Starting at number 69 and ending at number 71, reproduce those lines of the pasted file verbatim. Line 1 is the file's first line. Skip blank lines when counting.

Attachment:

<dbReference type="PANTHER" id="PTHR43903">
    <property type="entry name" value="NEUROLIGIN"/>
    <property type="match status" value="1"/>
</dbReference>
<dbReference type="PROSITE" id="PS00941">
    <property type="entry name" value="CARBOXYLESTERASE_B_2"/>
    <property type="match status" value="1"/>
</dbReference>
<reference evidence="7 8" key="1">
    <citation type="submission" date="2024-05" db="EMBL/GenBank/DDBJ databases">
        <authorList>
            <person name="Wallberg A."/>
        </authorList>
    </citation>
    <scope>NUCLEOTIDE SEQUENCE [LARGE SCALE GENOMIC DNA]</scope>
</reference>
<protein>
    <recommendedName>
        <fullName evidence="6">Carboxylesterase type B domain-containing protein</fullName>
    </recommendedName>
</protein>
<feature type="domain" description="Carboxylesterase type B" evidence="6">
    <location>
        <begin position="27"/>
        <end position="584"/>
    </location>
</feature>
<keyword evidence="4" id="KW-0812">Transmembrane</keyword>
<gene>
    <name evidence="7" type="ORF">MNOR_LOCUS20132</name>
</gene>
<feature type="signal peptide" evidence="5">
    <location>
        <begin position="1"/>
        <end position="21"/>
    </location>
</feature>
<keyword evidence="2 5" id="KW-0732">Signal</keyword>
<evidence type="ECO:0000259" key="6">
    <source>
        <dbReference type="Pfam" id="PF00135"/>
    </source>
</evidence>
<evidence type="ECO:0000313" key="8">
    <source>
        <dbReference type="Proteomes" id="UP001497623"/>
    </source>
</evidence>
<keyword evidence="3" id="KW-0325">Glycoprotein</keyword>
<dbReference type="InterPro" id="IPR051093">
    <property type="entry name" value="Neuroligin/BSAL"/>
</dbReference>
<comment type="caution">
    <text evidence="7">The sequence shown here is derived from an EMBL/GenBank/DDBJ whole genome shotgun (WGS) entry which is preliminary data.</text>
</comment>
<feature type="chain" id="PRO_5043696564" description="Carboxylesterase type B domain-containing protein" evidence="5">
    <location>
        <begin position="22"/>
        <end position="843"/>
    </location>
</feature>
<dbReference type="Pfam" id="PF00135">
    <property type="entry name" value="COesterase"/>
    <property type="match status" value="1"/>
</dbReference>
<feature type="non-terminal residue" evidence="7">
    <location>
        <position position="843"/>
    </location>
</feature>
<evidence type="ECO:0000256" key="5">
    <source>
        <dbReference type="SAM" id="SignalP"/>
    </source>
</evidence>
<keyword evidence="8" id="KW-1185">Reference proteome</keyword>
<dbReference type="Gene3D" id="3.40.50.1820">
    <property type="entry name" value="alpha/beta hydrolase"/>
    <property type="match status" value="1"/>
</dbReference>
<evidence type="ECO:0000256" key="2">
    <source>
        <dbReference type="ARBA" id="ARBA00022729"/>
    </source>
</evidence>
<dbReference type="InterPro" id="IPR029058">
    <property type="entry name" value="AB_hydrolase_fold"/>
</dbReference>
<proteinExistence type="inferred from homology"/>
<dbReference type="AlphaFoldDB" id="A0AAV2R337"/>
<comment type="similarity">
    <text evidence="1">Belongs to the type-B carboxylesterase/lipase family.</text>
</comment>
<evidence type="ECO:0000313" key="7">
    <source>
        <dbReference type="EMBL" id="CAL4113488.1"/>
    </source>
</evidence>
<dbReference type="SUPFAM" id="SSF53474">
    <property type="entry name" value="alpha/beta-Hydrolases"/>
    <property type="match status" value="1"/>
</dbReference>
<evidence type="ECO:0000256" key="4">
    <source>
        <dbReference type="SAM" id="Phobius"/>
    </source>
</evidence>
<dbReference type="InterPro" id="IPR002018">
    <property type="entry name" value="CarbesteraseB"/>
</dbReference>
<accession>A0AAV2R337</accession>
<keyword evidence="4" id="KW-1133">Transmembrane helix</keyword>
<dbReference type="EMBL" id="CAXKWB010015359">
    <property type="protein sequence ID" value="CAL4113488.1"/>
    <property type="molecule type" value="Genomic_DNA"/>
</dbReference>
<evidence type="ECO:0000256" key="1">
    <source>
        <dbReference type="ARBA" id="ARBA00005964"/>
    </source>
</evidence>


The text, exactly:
    </location>
</feature>
<evidence type="ECO:0000256" key="5">